Phil Fontaine's shocking testimony of sexual abuse
Don't be fooled by his soft-spoken and conciliatory manner. Phil Fontaine has been a dominant force in native politics since the 1970s. The Manitoba chief who once admitted to being petrified of public speaking was one of the first to speak publicly about residential school abuse. From masterminding the death of Meech Lake to dismantling the Department of Indian Affairs in Manitoba, the tenacious leader of Canada's most powerful native group has orchestrated key deals aimed at improving the quality of life for his people.
Fontaine calls for an inquiry into residential school abuse. He holds nothing back in this explosive interview. Fontaine even hints at how he has gone from being the abused to being the abuser.
• Fontaine went to Oblates of Mary Immaculate residential school at Sagkeeng, then to the Assiniboia residential school in Winnipeg. In general, residential schools were for native children aged five to 16.
• Although the church agreed with Fontaine that an inquiry into residential schools was in order, neither it nor the government ever ordered one. Instead, the government convened a Royal Commission on Aboriginal Peoples in 1991. Many people told the Commission about their residential school experiences, and its 1996 report recommended a separate public inquiry into residential schools. That recommendation was never followed.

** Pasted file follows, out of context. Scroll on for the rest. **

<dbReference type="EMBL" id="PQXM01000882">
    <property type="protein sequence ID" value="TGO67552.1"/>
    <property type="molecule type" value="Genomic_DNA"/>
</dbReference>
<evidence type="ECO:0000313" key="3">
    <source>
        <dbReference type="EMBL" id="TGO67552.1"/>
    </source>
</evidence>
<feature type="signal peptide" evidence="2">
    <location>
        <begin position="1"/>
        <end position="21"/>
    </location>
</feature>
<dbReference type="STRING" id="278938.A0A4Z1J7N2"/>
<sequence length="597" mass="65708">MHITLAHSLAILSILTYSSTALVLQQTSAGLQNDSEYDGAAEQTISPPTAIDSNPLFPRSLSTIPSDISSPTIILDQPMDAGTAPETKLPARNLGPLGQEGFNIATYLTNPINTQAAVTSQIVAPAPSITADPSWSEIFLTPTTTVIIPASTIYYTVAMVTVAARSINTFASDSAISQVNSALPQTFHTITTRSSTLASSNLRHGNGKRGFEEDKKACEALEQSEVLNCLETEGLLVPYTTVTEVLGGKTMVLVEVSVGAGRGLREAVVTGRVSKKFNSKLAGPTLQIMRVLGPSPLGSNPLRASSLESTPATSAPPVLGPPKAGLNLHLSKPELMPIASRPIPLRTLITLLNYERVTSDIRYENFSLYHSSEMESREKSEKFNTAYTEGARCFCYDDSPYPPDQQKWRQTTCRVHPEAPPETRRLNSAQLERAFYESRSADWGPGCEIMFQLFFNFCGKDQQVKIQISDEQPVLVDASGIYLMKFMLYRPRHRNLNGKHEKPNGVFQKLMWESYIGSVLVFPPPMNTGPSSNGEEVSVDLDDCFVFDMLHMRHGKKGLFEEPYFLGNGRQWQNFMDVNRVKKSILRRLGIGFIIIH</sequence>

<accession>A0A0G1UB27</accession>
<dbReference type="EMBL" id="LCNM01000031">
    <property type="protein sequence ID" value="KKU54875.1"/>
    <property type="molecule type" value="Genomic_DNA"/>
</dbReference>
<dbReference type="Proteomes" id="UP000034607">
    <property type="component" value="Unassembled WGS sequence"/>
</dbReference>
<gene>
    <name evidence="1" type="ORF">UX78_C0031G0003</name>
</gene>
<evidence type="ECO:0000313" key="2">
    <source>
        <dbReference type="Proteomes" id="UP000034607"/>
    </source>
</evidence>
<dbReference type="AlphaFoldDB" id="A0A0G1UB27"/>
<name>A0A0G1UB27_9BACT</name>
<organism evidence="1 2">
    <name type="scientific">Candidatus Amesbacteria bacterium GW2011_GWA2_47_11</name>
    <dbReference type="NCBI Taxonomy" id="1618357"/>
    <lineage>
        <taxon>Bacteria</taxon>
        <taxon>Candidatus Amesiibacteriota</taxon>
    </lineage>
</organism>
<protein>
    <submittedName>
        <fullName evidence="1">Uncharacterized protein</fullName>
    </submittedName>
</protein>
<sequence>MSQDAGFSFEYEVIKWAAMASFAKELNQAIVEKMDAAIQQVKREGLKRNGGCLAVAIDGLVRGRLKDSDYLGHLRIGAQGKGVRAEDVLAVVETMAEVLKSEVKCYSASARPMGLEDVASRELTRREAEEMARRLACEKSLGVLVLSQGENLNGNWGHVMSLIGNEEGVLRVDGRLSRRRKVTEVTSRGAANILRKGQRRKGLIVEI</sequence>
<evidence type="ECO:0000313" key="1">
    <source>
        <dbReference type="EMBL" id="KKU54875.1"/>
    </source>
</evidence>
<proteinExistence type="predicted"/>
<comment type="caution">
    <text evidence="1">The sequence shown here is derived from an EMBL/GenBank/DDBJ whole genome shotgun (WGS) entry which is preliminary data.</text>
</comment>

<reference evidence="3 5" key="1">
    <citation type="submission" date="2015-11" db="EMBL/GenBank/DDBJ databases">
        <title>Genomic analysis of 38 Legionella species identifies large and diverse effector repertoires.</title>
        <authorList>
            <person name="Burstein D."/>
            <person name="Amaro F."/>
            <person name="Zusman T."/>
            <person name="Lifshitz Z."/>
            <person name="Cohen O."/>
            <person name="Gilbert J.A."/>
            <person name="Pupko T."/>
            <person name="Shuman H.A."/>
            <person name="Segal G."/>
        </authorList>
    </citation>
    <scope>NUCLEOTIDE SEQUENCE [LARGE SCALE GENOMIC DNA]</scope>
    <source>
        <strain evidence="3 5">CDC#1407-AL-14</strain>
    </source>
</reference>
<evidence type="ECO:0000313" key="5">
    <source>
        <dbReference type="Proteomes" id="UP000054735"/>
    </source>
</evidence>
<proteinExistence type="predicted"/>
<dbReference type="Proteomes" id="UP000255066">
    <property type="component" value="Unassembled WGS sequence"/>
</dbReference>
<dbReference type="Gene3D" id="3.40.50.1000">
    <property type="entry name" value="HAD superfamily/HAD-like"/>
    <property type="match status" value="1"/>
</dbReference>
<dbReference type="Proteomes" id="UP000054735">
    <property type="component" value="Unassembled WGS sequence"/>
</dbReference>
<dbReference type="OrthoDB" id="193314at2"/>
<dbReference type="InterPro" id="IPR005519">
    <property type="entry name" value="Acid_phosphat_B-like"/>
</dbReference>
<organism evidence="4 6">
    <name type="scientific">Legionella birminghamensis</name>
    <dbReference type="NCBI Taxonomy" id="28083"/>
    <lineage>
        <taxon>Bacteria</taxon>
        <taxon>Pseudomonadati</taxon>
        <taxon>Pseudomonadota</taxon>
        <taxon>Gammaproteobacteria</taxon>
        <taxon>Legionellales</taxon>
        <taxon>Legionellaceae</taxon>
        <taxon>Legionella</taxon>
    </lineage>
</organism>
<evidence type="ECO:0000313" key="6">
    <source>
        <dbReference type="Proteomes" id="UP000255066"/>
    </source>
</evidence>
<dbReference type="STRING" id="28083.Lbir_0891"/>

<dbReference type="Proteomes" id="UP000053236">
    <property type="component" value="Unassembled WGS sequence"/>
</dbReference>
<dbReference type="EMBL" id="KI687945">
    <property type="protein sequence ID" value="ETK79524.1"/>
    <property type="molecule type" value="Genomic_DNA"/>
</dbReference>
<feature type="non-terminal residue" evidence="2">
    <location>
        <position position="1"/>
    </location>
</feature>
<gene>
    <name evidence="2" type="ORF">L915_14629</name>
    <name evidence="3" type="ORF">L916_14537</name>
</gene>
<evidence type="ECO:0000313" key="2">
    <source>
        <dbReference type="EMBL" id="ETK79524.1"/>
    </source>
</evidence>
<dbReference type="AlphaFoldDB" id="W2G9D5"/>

• On Jan. 7, 1998, Jane Stewart, Canada's minister of Indian Affairs, made a formal apology to those who were abused at residential schools. The federal government also established a $350 million healing fund for the victims.
Program: The Journal
Broadcast Date: Oct. 30, 1990
Guest(s): Phil Fontaine
Host: Barbara Frum
Last updated: March 30, 2012
Page consulted on December 6, 2013
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